END OF FIRST PERIOD - Canada 4, Russia 1: Brenden Morrow made it 4-1 late in the first, coming in from behind the net, a backhand shot right in Nabokov's kitchen. The initial save goes up and over the goalie. This Canadian crowd is loving life right now. Shots after the first period are 21-12, Canada. With 21 shots in one period, Canada is starting to show what exactly they're made of. Heading into the second frame, the big question is how Russia will respond. The Canadians are putting forth a relentless forecheck and are getting to pucks first, battling just a little harder. Looks like Russia may have been caught by surprise at just how hungry Team Canada came out of the gate. This Rick Nash-Mike Richards-Jonathan Toews line has been great. Not only are they making Ovechkin and Evgeni Malkin nonfactors thus far, they created that nice 2-on-1 goal. Ovechkin, Malkin and Semin each have one shot on Luongo. Meanwhile, Jarome Iginla and Sidney Crosby each have three shots. Canada is adhering to the shorter shifts mantra. None of their players are averaging more than :43 seconds on the ice at a time.
3:05, FIRST PERIOD - Canada 3, Russia 1: Dmitri Kalinin scores Russia's first goal with 5:21 remaining in the first, a point shot with a screen in front that hit the crossbar and went in. These Russians have really, really hard wrist shots. An interesting anecdote on that topic. I once asked Ilya Kovalchuk about how he got his wristshots to be so rifling. He said growing up in Russia, his family couldn't afford to have any backup sticks, and so if he broke a stick on a slap shot, he was out of luck. So, because he was too afraid to take slap shots, fearing he'd break his stick in the process, he just worked on his wristshot. I asked Ovechkin about it too, and he agreed. He'd only have one stick with him at a practice or a game. That's how they get those wristers to get so strong.
6:02, FIRST PERIOD - Canada 3, Russia 0: Canada gets a power play goal here with :18 remaining on penalty. Dan Boyle's shot from the point gets past Evengi Nabokov thanks to a good screen in front by Marleau. Followed by a Rick Nash goal on a two-on-one. Richards takes puck from Malkin, passes to Toews who dishes one for Nash wide open. Nabokov stacks his pads, but Nash goes high and the score now is 3-0, Canada, with about seven minutes to go. This looks like Canada at its best.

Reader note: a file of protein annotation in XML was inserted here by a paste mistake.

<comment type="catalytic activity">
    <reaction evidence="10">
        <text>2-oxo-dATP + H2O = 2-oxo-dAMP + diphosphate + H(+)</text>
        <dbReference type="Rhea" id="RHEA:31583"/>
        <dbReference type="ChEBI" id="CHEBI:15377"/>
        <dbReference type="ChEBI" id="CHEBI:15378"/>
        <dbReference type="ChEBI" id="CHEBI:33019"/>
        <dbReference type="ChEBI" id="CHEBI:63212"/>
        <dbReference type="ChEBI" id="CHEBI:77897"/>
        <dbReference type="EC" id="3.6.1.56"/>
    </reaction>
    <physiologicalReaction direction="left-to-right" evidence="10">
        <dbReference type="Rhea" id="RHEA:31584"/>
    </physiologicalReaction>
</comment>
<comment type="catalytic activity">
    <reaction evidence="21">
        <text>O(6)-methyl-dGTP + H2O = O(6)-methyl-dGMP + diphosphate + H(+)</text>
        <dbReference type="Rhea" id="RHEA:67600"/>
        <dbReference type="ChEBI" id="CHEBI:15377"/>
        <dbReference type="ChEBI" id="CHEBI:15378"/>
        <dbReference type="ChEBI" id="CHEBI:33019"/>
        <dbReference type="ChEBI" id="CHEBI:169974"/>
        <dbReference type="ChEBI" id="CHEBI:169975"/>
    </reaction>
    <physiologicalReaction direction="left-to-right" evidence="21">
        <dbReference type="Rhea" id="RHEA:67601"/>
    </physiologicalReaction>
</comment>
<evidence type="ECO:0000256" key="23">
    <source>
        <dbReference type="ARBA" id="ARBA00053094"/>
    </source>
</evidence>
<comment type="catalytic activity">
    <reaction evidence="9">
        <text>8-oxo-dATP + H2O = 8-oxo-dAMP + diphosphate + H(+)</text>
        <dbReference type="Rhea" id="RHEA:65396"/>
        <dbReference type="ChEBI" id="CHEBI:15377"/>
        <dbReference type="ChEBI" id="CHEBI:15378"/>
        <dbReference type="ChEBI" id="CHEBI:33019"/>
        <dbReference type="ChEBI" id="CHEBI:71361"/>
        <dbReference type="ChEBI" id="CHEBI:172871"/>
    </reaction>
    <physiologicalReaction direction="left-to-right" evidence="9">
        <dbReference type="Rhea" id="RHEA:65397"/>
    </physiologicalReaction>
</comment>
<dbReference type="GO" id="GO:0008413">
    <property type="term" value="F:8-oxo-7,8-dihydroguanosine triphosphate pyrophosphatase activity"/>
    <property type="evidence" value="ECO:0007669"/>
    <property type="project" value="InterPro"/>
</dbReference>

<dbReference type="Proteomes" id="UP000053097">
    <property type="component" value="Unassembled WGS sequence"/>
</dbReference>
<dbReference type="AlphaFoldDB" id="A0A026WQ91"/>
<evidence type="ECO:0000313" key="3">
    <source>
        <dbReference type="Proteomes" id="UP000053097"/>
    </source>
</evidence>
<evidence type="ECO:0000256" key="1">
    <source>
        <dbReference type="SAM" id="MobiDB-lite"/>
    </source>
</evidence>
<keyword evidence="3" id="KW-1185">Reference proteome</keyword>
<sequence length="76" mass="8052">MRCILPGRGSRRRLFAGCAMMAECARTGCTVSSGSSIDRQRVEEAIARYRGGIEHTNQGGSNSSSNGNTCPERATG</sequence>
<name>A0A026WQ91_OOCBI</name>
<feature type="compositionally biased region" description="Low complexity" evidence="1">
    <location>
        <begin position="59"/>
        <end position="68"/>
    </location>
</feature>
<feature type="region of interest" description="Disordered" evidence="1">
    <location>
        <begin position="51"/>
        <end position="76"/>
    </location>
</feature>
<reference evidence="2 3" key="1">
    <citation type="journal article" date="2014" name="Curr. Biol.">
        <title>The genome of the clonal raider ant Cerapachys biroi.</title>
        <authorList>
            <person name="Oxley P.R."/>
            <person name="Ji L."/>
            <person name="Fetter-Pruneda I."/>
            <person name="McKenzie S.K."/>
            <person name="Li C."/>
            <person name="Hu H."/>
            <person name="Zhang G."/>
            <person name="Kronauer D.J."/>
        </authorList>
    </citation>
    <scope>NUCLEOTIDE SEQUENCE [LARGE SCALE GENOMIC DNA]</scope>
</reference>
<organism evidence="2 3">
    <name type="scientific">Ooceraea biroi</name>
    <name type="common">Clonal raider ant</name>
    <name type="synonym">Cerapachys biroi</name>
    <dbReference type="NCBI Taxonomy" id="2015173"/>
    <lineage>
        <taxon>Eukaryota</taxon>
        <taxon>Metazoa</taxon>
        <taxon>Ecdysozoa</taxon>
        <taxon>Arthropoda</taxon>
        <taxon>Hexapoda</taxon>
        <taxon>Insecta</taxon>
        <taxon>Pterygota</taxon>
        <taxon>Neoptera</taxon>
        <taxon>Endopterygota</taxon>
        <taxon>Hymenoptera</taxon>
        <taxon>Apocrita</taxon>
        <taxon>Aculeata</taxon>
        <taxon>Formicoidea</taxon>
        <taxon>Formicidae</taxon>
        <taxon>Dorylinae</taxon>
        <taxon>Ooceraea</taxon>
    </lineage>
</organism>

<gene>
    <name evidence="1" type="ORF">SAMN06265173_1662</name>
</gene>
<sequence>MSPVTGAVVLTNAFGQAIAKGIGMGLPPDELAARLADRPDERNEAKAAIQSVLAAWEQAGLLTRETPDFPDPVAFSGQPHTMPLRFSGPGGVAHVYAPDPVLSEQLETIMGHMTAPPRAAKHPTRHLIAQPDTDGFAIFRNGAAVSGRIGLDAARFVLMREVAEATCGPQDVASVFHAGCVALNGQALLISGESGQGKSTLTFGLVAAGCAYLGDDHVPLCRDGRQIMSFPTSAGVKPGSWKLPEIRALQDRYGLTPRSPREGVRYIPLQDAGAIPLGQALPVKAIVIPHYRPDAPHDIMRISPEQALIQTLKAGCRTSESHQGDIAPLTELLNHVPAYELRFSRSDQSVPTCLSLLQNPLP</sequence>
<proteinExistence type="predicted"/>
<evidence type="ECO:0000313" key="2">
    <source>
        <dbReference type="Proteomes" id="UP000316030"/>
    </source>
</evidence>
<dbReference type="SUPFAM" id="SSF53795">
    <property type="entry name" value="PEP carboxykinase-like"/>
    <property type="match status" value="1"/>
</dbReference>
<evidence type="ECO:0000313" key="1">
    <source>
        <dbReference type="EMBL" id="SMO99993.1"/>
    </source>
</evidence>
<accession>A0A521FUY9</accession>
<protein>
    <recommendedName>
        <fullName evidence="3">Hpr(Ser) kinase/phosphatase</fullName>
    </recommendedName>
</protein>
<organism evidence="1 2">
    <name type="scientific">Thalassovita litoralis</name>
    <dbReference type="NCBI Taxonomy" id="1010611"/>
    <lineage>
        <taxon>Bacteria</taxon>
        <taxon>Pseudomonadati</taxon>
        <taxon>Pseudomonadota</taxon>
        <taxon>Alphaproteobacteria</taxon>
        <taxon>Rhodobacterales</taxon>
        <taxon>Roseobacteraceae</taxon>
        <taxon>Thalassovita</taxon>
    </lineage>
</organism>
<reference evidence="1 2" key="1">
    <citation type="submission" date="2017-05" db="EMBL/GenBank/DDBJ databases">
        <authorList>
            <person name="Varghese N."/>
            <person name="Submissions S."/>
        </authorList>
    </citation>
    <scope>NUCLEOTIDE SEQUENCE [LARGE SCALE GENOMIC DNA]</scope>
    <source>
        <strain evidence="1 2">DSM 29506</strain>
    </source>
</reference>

9:39, FIRST PERIOD - Canada 1, Russia 0: Looks like the Russians are going with Pavel Datsyuk's line against Sidney Crosby's. Brent Seabrook gets called on an interference penalty, and Russians stacked power play goes to work. The Russian PP, for all the big names they have on it -- Ovie, Datsyuk, Malkin, Gonchar and Kovalchuk -- haven't been particularly effective. Were 2-for-16 coming into today's match. Some good chances for Russia, but Luongo is playing very soundly here. Everybody wondered about his readiness for the big stage. He was always known as Canada's next goalie, but the guy is 31. He has to prove his time is now.
16:45, FIRST PERIOD - Canada 1, Russia 0: Canada gets the early goal at 2:41. Dan Boyle rushes in and centers a pass for Ryan Getzlaf, who taps it in. Go Canada Go! cheer is massive. Canada means business here in the early going.
19:41, FIRST PERIOD - Canada 0, Russia 0: There are actually more Russian fans here than I would've thought. Way more. This could get ugly in the stands. I've been in a lot of loud buildings -- MSG in playoffs, Cameron Indoor Stadium for Duke-UNC, Stanley Cup Finals in Detroit and Pittsburgh and the cheering here at Hockey Canada Place when the teams came out just might be the loudest crowd Ive ever heard. The starters here are, for Canada: Richards, Nash and Toews vs. Ovechkin,
PREGAME: How's this for anticipation? The Russian reporters here have been asking Canada about this match against Russia since Monday, when the home team still had to play Germany to get there. They've been asking Sidney Crosby: Are you disappointed that the dream final of Canada and Russia is going to happen much sooner? Crosby, of course, deflects, but once the brackets were decided, everybody realized just what was on. Yes, this is an earlier-than-expected meeting, but so was the Pittsburgh-Washington series last spring. That didn't make it any less epic.
The tickets outside of Canada Hockey Place are going for as much as $2,000 a pop, and 30 minutes before the puck drops, the lower bowl is nearly full. The Russian team, which has had a boisterous following on most nights here in Vancouver, came out to booing; they won't feel much love tonight. Here are your lineups.
Things to watch for are how Russia will use the last change, and what matchups they'll be looking for. Will coach Vyacheslav Bykov look to match Ovie vs. Sid? If so, he should know that in the seven-game playoff between the Penguins and Capitals last spring, the games where the two superstars were on the ice together the most were the ones the Penguins won. Roberto Luongo and Evgeni Nabakov in nets. Here's an interesting bit. Ovechkin vs. Luongo lifetime: 2 goals and 2 assists in four games, but hasn't had a point on him since 2007. Crosby vs. Nabokov: 0 goals, 1 assist in 2 games.
This might be the best game of hockey we see for the rest of the tournament, which is sort of a shame, but hey, I'm just going to embrace it. Let The Game begin!